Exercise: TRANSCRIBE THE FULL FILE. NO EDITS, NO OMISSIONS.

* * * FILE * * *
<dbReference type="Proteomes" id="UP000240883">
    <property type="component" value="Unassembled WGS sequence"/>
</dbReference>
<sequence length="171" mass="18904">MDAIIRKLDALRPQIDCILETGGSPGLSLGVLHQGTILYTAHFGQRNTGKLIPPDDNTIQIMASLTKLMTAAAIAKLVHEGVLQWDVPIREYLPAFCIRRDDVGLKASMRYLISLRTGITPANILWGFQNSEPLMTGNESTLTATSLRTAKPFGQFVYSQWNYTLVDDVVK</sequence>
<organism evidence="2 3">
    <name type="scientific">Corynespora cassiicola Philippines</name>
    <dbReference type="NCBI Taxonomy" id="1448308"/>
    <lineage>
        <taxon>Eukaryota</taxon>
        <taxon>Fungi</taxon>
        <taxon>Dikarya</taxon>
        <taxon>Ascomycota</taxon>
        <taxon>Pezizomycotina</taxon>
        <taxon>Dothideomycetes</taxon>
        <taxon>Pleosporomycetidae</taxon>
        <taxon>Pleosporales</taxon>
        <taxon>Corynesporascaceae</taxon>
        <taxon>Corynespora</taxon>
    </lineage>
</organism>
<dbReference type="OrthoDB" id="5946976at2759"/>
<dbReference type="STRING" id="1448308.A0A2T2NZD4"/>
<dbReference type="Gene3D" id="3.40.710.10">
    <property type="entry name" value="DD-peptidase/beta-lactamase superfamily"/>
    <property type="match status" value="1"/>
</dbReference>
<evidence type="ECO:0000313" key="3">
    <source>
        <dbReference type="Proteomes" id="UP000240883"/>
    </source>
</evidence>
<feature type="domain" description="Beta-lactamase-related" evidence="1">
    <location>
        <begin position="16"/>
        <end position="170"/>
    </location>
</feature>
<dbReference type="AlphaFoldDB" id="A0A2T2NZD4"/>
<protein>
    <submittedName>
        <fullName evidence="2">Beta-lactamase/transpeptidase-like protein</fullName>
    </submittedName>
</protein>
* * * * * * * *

<dbReference type="Proteomes" id="UP000240883">
    <property type="component" value="Unassembled WGS sequence"/>
</dbReference>
<sequence length="171" mass="18904">MDAIIRKLDALRPQIDCILETGGSPGLSLGVLHQGTILYTAHFGQRNTGKLIPPDDNTIQIMASLTKLMTAAAIAKLVHEGVLQWDVPIREYLPAFCIRRDDVGLKASMRYLISLRTGITPANILWGFQNSEPLMTGNESTLTATSLRTAKPFGQFVYSQWNYTLVDDVVK</sequence>
<organism evidence="2 3">
    <name type="scientific">Corynespora cassiicola Philippines</name>
    <dbReference type="NCBI Taxonomy" id="1448308"/>
    <lineage>
        <taxon>Eukaryota</taxon>
        <taxon>Fungi</taxon>
        <taxon>Dikarya</taxon>
        <taxon>Ascomycota</taxon>
        <taxon>Pezizomycotina</taxon>
        <taxon>Dothideomycetes</taxon>
        <taxon>Pleosporomycetidae</taxon>
        <taxon>Pleosporales</taxon>
        <taxon>Corynesporascaceae</taxon>
        <taxon>Corynespora</taxon>
    </lineage>
</organism>
<dbReference type="OrthoDB" id="5946976at2759"/>
<dbReference type="STRING" id="1448308.A0A2T2NZD4"/>
<dbReference type="Gene3D" id="3.40.710.10">
    <property type="entry name" value="DD-peptidase/beta-lactamase superfamily"/>
    <property type="match status" value="1"/>
</dbReference>
<evidence type="ECO:0000313" key="3">
    <source>
        <dbReference type="Proteomes" id="UP000240883"/>
    </source>
</evidence>
<feature type="domain" description="Beta-lactamase-related" evidence="1">
    <location>
        <begin position="16"/>
        <end position="170"/>
    </location>
</feature>
<dbReference type="AlphaFoldDB" id="A0A2T2NZD4"/>
<protein>
    <submittedName>
        <fullName evidence="2">Beta-lactamase/transpeptidase-like protein</fullName>
    </submittedName>
</protein>